Many things we face in life, or will face, have been already experienced by countless folks before us. Many of these are classic tales in literature, and we can learn from these vicarious conflicts.
Example: Jack London's To Build a Fire. Many boys learn the lesson of survival preparedness from that story.
Shakespeare's Hamlet. The lessons in the consequences of corruption and vile relationships are remembered by many.
What young woman seeking romance and happiness can not learn for Anne of Green Gables? or from Jane Austen's novels Emma or Pride and Prejudice?
Think of how young Gandi was influenced by Harishchandra. Gandi said in his later life he often thought of himself as being in the footprints of Harishchandra.
How many military leaders have been influenced by Caesar's epic The Conquest of Gaul?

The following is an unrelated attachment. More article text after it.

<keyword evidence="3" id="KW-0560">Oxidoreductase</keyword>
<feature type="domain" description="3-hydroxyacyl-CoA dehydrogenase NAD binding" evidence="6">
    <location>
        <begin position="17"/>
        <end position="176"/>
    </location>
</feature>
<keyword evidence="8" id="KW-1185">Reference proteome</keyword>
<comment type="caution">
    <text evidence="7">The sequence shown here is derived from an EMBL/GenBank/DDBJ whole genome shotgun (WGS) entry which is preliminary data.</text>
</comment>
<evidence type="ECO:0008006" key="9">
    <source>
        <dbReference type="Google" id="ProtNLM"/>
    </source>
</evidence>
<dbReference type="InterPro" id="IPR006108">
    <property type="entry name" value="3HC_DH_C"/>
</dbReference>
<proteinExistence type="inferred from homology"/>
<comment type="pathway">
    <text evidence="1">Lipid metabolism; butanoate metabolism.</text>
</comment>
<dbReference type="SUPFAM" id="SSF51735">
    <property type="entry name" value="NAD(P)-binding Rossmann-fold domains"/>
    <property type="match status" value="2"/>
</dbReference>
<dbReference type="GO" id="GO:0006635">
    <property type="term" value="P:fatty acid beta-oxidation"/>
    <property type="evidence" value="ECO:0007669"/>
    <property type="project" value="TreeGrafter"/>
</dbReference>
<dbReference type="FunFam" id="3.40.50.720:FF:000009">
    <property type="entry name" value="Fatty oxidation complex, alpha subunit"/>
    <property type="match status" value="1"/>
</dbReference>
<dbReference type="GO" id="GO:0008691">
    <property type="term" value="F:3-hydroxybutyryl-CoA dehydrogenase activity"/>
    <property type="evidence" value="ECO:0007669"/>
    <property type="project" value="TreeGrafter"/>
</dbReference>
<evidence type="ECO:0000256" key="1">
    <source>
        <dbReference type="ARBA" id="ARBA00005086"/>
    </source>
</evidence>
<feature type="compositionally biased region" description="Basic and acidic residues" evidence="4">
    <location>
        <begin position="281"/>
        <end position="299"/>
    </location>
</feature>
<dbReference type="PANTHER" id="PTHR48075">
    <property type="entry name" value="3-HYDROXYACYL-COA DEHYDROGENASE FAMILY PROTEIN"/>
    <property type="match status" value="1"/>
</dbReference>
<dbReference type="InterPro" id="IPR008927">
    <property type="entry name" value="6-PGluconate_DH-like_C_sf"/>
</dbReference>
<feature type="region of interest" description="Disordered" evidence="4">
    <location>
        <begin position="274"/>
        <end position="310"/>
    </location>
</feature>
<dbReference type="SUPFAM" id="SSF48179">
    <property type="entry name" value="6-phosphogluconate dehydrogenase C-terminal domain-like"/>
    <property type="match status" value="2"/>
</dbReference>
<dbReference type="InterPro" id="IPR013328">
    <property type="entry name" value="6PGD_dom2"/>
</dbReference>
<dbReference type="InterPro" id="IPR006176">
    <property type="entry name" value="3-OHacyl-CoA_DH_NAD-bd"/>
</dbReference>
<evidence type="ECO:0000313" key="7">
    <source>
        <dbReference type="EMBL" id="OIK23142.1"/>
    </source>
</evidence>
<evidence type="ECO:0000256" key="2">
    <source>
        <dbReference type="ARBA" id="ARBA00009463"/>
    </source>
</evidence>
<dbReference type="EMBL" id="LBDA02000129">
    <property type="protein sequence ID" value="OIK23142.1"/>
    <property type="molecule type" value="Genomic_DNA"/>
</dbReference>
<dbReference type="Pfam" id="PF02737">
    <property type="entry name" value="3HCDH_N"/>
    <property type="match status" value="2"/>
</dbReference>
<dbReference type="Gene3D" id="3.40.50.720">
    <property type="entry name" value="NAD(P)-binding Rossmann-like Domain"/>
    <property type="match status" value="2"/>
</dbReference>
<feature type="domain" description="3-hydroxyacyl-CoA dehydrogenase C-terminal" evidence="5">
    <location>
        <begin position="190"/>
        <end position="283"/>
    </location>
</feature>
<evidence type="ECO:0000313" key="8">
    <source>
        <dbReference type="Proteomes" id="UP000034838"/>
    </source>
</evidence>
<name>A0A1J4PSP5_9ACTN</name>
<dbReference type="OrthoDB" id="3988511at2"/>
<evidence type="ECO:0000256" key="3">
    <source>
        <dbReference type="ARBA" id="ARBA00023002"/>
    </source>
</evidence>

Now poems as literature work the same way. Countless heart throbbing young folks have swooned at the words of Elizabeth Brownings Sonnets. Remember Crossing the Bar, by Tennyson?
I would start your essay with what we are as humans, devoid of knowledge, and we seek knowledge through insight, and the experiences of others, vicarious or not.
Here is an idea. Most people will never have the opportunity to climb to the top of Mt.Everest, swim in the Red Sea, dance the samba in Rio....but we can go there in books. We can share these experiences and even more important we can see how others have responded in experiences we have had.